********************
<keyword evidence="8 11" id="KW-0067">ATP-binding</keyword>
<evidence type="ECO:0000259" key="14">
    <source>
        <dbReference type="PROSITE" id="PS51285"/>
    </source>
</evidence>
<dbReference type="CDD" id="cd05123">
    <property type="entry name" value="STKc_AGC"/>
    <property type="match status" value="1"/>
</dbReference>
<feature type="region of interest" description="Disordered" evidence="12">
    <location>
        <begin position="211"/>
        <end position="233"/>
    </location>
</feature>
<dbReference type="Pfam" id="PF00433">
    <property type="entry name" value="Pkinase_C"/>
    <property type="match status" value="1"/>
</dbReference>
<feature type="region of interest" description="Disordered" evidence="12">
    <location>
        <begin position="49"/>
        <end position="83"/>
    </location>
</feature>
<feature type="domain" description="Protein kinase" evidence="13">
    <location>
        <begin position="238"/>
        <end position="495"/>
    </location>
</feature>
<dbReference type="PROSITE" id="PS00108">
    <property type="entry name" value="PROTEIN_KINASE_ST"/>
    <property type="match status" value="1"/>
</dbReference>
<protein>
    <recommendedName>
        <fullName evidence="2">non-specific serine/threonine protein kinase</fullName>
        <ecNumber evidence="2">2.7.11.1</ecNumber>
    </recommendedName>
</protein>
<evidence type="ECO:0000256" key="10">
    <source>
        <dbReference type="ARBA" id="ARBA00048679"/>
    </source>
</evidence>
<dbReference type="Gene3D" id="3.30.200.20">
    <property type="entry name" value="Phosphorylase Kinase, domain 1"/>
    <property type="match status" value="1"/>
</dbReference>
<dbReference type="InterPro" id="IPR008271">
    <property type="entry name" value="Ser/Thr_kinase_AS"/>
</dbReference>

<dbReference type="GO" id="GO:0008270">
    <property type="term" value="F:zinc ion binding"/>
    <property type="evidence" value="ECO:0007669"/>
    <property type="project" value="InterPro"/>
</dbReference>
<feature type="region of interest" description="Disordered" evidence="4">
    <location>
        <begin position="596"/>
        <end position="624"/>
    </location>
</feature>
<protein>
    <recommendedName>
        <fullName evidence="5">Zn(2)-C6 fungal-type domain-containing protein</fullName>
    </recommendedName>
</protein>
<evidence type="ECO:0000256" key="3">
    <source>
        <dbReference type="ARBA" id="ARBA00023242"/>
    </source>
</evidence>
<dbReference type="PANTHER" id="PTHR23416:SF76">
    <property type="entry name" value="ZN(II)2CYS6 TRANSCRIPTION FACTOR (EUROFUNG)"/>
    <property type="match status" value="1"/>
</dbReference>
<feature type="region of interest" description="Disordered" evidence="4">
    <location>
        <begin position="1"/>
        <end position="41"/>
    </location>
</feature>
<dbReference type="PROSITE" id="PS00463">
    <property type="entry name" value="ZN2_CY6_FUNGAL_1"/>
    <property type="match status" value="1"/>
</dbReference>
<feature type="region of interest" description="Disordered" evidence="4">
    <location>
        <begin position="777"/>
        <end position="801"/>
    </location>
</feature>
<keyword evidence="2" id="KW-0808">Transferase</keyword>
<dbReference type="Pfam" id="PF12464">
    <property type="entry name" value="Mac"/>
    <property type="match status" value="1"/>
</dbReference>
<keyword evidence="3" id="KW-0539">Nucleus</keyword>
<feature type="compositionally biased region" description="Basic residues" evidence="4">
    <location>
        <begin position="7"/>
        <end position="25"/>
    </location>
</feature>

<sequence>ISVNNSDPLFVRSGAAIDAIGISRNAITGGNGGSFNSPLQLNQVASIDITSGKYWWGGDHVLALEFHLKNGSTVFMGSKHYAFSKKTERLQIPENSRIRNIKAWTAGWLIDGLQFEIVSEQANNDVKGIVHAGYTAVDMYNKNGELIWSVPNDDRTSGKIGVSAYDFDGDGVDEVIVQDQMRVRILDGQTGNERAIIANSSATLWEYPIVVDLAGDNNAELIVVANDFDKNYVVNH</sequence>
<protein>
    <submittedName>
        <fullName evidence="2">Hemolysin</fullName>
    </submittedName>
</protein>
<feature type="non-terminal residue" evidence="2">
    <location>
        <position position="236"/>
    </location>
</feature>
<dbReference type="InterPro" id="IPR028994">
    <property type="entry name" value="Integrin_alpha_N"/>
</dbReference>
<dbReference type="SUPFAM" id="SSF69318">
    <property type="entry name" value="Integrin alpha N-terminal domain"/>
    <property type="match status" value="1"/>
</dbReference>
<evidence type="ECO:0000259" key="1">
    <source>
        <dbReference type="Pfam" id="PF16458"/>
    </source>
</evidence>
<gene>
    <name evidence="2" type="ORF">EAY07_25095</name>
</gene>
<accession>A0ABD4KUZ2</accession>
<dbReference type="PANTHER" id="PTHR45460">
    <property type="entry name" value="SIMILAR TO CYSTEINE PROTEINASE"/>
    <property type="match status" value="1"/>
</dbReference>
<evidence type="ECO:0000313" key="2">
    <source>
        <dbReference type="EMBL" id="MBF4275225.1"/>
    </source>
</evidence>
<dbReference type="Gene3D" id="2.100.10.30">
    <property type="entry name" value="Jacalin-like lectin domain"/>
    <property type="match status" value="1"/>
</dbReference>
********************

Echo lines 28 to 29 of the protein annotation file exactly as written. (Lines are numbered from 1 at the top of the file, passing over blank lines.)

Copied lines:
    <location>
        <begin position="238"/>